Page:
Chronic Opioid Use High Among Patients With Ankylosing Spondylitis

Pill bottles
Pill bottles
Chronic opioid use was common among patients with ankylosing spondylitis with commercial claims.

Chronic opioid use was common among patients with ankylosing spondylitis (AS), according to cohort study data published in The Journal of Rheumatology.

Commercial and Medicaid claims data from patients with AS were abstracted from the Truven MarketScan database between January 01, 2012, and March 31, 2017. Qualifying claims were identified according to AS diagnostic codes of the 9th revision of the International Statistical Classification of Diseases and Related Health Problems (ICD). Both specific (720.0 and M45.x) and broader (720.x and M45.x) ICD codes were used. Eligible patients were ≥18 years on the date of first qualifying ICD code occurrence and had either ≥2 claims with qualifying ICD-9 codes given >7 days apart by any physician, or ≥1 claim with the diagnosis code by a rheumatologist in an outpatient setting. Demographic and clinical characteristics were assessed in the 12-month period preceding the index date, and the 12-month period following the index date was used to capture opioid use patterns.

Study data were captured for 4 distinct cohorts: the 720.0 commercial claims cohort (n=11,945), the 720.x commercial claims cohort (n=79,190), the 720.0 Medicaid claims cohort (n=917), and the 720.x Medicaid claims cohort (n=14,041). Chronic opioid use was common both among patients with commercial claims (23.5% of 720.0 patients vs 27.3% of 720.x patients) and patients with Medicaid claims (57.1% and 76.7%, respectively). During follow-up, the number of claims for anti-tumor necrosis (TNF) factor drugs was lower among Medicaid patients with chronic opioid use (29.6% of 720.0 patients vs 2.3% of 720.x patients) compared with Medicaid patients without chronic opioid use (47.1% and 7.1%, respectively). The cumulative supply of opioids was ≥270 days for the majority of patients with chronic use (61.6%), and most prescribed opioids were schedule II.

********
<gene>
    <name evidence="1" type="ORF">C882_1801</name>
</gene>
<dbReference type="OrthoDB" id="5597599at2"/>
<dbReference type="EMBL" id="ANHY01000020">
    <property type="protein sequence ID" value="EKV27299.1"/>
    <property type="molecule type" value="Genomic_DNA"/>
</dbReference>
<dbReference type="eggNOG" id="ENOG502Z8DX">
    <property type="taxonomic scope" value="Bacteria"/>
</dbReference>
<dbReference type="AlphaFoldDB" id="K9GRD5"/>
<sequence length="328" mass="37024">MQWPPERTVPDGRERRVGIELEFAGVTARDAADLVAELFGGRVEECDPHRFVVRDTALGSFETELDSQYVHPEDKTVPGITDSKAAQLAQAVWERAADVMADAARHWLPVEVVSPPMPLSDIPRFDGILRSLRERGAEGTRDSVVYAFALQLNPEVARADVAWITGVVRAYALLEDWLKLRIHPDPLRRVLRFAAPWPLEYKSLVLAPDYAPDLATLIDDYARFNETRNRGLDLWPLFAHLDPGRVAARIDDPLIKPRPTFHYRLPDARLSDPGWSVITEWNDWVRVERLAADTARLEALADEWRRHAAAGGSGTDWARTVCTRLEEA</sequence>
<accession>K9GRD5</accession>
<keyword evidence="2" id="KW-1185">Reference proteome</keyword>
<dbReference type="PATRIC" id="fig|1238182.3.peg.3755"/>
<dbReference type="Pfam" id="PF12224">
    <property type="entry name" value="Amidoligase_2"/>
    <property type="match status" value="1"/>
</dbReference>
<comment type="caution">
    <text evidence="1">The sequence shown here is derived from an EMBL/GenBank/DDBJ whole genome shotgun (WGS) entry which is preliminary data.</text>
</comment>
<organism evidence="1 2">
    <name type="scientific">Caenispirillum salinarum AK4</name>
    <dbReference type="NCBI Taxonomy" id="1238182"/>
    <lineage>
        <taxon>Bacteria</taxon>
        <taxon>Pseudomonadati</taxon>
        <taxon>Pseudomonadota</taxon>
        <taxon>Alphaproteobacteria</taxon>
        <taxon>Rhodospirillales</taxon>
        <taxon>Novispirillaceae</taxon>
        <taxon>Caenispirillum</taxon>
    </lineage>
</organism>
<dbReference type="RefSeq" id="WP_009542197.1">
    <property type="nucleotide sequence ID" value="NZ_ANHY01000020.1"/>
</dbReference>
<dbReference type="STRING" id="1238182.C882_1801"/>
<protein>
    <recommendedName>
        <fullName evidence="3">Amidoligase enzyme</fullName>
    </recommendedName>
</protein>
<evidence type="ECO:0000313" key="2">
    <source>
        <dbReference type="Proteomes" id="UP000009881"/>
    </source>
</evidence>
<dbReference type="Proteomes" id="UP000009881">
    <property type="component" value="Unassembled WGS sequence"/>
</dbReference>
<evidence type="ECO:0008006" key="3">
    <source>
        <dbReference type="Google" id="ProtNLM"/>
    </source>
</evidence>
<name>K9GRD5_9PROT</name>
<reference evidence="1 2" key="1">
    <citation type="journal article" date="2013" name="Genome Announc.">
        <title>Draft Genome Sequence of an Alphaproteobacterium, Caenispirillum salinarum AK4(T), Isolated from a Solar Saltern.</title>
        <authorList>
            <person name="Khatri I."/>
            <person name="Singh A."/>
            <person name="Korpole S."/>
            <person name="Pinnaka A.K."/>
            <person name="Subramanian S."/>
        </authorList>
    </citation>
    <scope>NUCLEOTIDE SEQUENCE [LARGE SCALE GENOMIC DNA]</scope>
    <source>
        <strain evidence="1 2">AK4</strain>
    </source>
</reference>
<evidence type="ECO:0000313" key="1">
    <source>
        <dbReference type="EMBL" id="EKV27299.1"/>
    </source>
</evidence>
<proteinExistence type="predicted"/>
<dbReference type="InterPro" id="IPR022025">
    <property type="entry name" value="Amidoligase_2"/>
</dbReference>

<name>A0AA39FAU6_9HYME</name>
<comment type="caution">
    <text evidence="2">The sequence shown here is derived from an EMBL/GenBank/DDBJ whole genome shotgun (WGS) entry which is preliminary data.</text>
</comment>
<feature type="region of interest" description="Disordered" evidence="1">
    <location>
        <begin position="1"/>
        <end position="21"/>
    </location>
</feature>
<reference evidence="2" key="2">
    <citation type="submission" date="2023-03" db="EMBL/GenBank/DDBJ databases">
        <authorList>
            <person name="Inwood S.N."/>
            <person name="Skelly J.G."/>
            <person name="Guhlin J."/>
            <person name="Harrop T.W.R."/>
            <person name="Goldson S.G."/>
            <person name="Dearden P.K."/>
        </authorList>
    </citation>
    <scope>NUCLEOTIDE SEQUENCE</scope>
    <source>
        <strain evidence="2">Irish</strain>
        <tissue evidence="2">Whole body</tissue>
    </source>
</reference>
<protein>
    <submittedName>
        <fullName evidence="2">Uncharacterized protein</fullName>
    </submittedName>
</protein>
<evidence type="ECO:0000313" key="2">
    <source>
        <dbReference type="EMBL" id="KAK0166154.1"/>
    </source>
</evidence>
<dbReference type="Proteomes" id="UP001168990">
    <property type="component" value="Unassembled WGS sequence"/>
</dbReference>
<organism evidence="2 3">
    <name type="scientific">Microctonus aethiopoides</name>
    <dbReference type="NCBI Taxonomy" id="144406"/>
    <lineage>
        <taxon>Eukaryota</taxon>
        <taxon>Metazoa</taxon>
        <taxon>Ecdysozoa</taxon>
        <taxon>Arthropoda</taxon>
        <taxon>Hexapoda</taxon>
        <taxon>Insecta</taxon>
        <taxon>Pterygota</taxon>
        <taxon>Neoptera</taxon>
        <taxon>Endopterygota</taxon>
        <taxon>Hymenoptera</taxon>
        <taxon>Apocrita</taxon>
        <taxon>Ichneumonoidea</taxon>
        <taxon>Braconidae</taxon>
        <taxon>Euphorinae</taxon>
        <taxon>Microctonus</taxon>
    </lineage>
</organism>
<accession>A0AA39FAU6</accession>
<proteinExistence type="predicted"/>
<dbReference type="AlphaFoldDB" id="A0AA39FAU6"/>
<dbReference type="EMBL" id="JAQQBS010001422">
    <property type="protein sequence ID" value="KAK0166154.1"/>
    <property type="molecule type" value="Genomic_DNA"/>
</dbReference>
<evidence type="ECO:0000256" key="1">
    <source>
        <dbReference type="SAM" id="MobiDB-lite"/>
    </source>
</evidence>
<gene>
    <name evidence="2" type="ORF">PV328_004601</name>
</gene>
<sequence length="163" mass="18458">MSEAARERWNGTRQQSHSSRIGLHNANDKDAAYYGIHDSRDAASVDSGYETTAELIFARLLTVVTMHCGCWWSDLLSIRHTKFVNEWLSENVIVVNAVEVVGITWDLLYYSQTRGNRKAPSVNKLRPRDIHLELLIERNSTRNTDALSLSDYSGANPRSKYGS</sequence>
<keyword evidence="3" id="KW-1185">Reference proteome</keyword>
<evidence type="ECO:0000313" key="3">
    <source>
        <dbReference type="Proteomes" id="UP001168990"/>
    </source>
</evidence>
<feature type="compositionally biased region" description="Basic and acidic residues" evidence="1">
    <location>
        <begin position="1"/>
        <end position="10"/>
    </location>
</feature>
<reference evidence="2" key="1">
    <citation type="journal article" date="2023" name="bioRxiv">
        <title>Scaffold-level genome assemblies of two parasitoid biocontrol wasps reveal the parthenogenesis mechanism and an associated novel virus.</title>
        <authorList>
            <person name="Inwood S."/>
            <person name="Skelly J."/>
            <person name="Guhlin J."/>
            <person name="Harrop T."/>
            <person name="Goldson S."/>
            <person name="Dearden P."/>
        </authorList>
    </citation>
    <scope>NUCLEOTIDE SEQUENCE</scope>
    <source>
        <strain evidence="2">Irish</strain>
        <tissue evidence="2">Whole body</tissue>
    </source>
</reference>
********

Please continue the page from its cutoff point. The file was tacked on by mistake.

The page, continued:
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These data underscore both the frequency of opioid use among patients with AS and the chronic underuse of recommended therapies, including anti-TNFs. To optimize treatment for AS, further education on chronic opioid use for providers and patients alike should be implemented. 

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Sloan VS, Sheahan A, Stark JL, Suruki RY. Opioid use in patients with ankylosing spondylitis is common in the United States: outcomes of a retrospective cohort study [published online January 15, 2019]. J Rheumatol. doi: 10.3899/jrheum.180972